by Ezra Susser, Sharon Schwartz, Alfredo Morabia, and Evelyn J. Bromet. New York, Oxford University Press, 2006, 544 pp., $69.50.
This book presents an accessible discussion of the issues and methods involved in understanding the underlying causes of mental disorders. The authors utilize clear writing and compelling examples to present the material to the reader in a manner that is easily understood, yet interesting. The organization of the book presents the reader with a clear chronological understanding of how the field has developed and how it is continuing to develop. Furthermore, the critical issue of causality is addressed throughout the book, helping the reader to understand the important theoretical and practical difficulties confronting the field.
The book is divided into eight parts: 1) Psychiatric Epidemiology, Then and Now; 2) Risk Factors as Causes of Mental Disorders; 3) Cohort Designs in Psychiatric Epidemiology; 4) Case-Control Designs in Psychiatric Epidemiology; 5) Case-Control Designs in Biologic Psychiatry; 6) Analyzing the Data; 7) The Search for Genetic Causes of Mental Disorders; and 8) Complex Causal Relationships. Each section is then divided into small, easy to understand chapters (37 chapters in all). Despite the many different authors contributing to the various sections and chapters, the book maintains a fairly unified voice throughout.
The first two sections present an introduction into the field and discuss the evolution of epidemiology, as well as the concepts of risk factors and mental disorders. The next four sections present a discussion of conceptual and statistical methods for investigating causal relationships in the epidemiology of mental illness. These methods are then extended and challenged in the next two sections, broadening the analysis into the realm of genetics and discussing the complexities of the issue of causality.
During their discussion of the genesis and evolution of the field in the early chapters, the authors do a nice job of foreshadowing and integrating the future directions of epidemiology, which are covered in the last chapters of the book. This helps to create a cohesive vision of where the science has come from and where it is headed.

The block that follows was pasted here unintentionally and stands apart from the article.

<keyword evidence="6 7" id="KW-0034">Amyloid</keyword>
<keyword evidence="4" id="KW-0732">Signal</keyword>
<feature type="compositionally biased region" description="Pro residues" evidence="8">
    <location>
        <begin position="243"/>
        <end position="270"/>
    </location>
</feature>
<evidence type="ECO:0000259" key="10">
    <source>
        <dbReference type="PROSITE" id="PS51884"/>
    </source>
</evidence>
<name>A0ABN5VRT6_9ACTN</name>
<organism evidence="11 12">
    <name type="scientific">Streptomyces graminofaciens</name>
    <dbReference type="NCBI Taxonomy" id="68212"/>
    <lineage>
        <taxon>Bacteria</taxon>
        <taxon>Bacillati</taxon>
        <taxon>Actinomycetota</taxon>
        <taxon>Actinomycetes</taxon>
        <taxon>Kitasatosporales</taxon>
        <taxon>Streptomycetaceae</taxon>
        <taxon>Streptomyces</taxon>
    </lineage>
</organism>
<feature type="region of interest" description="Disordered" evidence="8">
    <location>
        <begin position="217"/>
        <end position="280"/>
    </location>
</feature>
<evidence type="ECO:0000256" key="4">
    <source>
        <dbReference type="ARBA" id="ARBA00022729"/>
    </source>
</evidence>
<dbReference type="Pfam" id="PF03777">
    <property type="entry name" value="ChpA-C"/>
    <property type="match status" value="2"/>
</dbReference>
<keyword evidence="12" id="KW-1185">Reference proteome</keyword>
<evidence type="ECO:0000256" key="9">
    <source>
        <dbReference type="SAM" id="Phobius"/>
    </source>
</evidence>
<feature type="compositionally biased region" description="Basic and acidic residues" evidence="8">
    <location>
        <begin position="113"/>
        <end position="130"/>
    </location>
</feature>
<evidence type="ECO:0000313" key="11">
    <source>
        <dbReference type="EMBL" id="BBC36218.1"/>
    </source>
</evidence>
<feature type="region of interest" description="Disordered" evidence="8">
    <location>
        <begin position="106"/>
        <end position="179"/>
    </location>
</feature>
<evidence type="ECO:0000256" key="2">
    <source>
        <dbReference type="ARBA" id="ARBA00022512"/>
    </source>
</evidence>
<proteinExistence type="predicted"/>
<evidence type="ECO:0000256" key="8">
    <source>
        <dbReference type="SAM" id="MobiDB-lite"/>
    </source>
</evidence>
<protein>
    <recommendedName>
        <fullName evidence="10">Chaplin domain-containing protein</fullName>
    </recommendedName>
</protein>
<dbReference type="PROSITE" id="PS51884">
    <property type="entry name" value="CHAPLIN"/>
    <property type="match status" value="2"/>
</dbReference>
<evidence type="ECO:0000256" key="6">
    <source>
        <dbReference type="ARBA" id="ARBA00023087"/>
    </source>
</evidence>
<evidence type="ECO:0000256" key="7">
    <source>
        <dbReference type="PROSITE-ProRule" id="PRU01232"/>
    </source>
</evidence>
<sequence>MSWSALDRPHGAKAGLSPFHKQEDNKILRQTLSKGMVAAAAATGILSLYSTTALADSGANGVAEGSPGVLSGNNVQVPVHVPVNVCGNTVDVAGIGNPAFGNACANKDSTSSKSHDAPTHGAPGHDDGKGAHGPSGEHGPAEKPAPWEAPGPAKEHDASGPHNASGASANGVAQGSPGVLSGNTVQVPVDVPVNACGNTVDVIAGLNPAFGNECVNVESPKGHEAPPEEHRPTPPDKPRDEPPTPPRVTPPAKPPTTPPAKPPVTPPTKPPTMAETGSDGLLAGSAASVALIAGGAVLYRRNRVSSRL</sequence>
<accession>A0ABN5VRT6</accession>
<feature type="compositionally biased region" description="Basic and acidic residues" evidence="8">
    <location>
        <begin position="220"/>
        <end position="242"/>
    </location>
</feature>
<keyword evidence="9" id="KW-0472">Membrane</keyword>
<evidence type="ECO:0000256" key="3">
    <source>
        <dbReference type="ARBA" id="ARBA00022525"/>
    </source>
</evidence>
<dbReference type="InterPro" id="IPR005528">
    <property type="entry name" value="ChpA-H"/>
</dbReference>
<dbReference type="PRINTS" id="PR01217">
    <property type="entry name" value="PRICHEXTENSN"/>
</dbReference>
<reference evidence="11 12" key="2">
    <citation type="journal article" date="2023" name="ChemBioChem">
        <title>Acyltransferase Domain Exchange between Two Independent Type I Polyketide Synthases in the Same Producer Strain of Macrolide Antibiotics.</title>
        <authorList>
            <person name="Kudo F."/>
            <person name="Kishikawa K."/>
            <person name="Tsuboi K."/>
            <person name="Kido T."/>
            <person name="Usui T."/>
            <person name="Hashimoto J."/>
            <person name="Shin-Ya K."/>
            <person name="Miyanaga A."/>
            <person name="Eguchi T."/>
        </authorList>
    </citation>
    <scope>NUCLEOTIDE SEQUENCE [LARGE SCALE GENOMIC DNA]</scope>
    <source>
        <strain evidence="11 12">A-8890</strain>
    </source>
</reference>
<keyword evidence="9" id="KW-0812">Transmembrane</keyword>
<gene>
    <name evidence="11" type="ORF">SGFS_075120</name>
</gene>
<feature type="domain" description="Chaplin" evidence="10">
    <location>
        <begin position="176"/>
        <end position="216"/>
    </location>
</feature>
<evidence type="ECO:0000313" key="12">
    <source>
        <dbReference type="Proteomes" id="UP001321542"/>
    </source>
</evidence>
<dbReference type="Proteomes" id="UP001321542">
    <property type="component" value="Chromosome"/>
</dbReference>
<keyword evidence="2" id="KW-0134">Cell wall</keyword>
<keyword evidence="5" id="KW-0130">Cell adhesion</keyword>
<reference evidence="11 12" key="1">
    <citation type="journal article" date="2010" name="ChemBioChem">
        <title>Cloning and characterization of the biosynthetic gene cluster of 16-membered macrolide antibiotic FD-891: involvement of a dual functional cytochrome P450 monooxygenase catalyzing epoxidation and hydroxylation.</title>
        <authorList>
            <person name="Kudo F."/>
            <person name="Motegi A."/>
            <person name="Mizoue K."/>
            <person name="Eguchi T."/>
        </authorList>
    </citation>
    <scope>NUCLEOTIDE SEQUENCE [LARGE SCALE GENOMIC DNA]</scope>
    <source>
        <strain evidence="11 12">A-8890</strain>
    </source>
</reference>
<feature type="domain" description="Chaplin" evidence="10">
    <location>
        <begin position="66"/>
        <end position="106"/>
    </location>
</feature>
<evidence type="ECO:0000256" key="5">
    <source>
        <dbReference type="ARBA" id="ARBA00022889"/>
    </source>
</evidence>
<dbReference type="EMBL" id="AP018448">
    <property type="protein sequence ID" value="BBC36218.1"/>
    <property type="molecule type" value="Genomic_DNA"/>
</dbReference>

The authors not only address the positive aspects of the epidemiology of mental illness, but also discuss disadvantages. For example, they assert that although powerful new strategies for finding causes and improving public health have been found, important methods from previous eras have been neglected. After pointing out methodological challenges and theoretical weaknesses throughout the text, the authors address these issues in discussing what is needed in the future progress of the field of psychiatric genetics.
Although it utilizes several nice examples of psychiatric epidemiology throughout the text, this book is not meant to be a summary of past psychiatric epidemiology. Furthermore, although several sections of this volume present and discuss methods for psychiatric epidemiology, it should not be viewed as an exhaustive book on research design and statistical methods. However, it does provide a solid introduction to important techniques within the field.
Overall, this book presents psychiatric epidemiology in an accessible and engaging manner. The authors present the material in small, easily digestible, yet cohesive chapters and illustrate their points through the use of clear, interesting, and important historical examples. This text could serve as a nice bridge between introductory epidemiology texts and psychiatric epidemiology research. It presents a discussion of the evolution of psychiatric epidemiology as well as an introduction into the theoretical and methodological considerations involved in psychiatric epidemiology research. This book would be appropriate for a wide variety of audiences, but is most suited as an introductory text into the theory and method of psychiatric epidemiology.
Reprints are not available; however, Book Forum reviews can be downloaded at http://ajp.psychiatryonline.org.